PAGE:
Everyone leaned in to see the tall blonde dance across the floor of some stage, go up on one toe, her other foot high over her head, and then begin again as the clip restarted. The autograph read:
"She's hot," Jayne observed, for which he was glared at by most of the occupants of the table. He shrugged. "What?"
River didn't take offence. "She is very beautiful," she agreed, almost sad. "Used to imagine I was her." She stared down at the autographed picture for a few seconds.
"So, you gonna try on them shoes, or what?" Kaylee asked.
River snapped out of her musing and grinned again. She pulled her feet up onto the chair to slip the first shoe on. Like most days, she had gone barefoot, so there was no need to take off those big, clunky combat boots. Once one was on, she laced it up her calf and tied it up in back, then moved on to the next to repeat the process. When she stood, she made a loud clomping on the metal.
River took a breath deep into her lungs and positioned her feet, one in front of the other, toes pointed outward. Then up she went. Once on her toes, she brought her legs together, so that they made one long stem, and slowly she raised her hands above her head to form a circle.
She looks like a flower, Kaylee thought; but it was the bright flash that lit up in Jayne's mind that made River lose her balance—a thing unheard of!—and have to quickly return to a normal stance, one hand on the back of her chair to steady herself.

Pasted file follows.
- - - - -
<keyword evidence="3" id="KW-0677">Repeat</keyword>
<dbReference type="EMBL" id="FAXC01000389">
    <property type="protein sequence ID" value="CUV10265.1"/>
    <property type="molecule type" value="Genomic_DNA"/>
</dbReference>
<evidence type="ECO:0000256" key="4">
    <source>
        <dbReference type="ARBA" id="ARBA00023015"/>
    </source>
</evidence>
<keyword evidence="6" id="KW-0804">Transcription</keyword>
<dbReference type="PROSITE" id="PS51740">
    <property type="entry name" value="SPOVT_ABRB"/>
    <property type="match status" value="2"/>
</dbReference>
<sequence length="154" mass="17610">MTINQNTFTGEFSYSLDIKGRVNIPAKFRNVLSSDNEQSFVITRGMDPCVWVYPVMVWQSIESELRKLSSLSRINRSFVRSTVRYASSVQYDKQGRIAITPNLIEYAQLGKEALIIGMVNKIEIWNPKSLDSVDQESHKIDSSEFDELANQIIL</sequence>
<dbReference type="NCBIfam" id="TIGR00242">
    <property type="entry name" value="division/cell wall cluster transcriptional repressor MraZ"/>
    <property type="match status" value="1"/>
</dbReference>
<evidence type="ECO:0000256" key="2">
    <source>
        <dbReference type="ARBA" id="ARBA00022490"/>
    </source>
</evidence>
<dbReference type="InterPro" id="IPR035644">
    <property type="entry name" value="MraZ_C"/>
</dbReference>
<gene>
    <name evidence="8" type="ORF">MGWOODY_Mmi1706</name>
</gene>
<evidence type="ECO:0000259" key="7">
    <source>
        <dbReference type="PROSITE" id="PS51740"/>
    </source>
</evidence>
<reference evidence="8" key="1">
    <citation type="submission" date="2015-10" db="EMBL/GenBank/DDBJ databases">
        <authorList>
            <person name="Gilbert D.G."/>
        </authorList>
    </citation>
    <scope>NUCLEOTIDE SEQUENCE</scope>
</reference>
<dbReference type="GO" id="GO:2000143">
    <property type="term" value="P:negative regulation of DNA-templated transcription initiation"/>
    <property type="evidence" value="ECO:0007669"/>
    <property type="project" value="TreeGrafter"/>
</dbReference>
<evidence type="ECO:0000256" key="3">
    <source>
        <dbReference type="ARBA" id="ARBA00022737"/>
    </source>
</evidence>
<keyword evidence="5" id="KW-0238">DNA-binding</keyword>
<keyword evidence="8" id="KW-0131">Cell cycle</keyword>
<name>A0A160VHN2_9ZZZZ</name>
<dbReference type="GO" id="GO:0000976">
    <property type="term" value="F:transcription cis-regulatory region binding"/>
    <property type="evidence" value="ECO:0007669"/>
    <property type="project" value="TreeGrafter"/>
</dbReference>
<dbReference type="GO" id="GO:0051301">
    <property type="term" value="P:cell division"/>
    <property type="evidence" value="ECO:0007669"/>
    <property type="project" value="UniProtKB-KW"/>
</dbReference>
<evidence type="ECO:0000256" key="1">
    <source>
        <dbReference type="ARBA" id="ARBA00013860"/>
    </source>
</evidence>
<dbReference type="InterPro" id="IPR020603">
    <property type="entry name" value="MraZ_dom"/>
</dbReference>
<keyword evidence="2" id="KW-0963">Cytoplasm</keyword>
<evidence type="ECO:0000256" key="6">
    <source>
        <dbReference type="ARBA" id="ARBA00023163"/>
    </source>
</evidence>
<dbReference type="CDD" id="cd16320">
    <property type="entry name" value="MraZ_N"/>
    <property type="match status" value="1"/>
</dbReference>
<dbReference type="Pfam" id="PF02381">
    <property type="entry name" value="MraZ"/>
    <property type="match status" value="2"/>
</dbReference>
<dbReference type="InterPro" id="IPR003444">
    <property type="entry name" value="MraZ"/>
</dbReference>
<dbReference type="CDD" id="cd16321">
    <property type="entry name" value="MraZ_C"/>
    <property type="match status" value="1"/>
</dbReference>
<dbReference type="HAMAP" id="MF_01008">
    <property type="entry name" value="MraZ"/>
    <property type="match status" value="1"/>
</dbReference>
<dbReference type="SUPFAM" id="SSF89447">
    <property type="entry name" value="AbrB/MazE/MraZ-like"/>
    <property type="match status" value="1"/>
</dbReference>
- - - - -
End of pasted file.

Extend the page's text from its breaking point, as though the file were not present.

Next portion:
When Simon made to bolt up and come to her side, River waved him back down. "Should have stretched first. Long time since I've been on my toes. Muscles are unused to the strain."
As she maneuvered back into her seat, she flicked a glance to Jayne and found him staring at the table. She didn't want to press to find out what that flash had been, but the temptation, spurred on by curiosity, ate at her.
Jayne kept his eyes on the table for a few more seconds. When she had stood up like that…with her arms over her head, it hit a little too close to home. He looked up again, and found all eyes on him. He was the only one that hadn't given River a present yet. Most of them were probably figuring that he hadn't gotten her anything. Jayne cleared his throat and reached under his seat to pull out the same box that his mother had sent him his hat in.
Before River could even take it, though, Mal cut in. "Wait!" He gave his mercenary a warning look. Jayne had a tendency to give…inappropriate gifts. "It's not any kind of weapon, is it?"
"I know, 'no touching guns'," he said.
"Any kind of weapon, Jayne," Mal reiterated. "Knives, small grenades, a sling shot."
"Did'ja not hear what I said about not givin' her no knives?"
"So it's not a weapon?"